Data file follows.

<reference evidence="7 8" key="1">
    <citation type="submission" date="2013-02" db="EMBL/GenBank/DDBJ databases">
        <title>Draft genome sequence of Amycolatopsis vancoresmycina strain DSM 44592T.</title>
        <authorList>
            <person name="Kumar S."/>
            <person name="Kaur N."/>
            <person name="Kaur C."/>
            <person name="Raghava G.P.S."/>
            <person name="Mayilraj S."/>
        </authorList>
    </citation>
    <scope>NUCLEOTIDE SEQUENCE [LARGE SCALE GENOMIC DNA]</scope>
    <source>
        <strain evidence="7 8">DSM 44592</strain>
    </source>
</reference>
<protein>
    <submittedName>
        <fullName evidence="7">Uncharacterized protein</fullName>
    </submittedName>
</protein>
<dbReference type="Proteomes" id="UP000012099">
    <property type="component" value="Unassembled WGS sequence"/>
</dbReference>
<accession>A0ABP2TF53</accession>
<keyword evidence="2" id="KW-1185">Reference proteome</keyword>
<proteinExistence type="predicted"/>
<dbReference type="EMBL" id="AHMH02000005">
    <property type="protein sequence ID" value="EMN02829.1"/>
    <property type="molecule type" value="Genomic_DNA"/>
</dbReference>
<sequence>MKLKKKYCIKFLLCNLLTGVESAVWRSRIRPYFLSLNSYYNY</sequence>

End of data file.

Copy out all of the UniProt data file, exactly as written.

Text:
<reference evidence="7 8" key="1">
    <citation type="submission" date="2013-02" db="EMBL/GenBank/DDBJ databases">
        <title>Draft genome sequence of Amycolatopsis vancoresmycina strain DSM 44592T.</title>
        <authorList>
            <person name="Kumar S."/>
            <person name="Kaur N."/>
            <person name="Kaur C."/>
            <person name="Raghava G.P.S."/>
            <person name="Mayilraj S."/>
        </authorList>
    </citation>
    <scope>NUCLEOTIDE SEQUENCE [LARGE SCALE GENOMIC DNA]</scope>
    <source>
        <strain evidence="7 8">DSM 44592</strain>
    </source>
</reference>
<protein>
    <submittedName>
        <fullName evidence="7">Uncharacterized protein</fullName>
    </submittedName>
</protein>
<dbReference type="Proteomes" id="UP000012099">
    <property type="component" value="Unassembled WGS sequence"/>
</dbReference>
<accession>A0ABP2TF53</accession>
<keyword evidence="2" id="KW-1185">Reference proteome</keyword>
<proteinExistence type="predicted"/>
<dbReference type="EMBL" id="AHMH02000005">
    <property type="protein sequence ID" value="EMN02829.1"/>
    <property type="molecule type" value="Genomic_DNA"/>
</dbReference>
<sequence>MKLKKKYCIKFLLCNLLTGVESAVWRSRIRPYFLSLNSYYNY</sequence>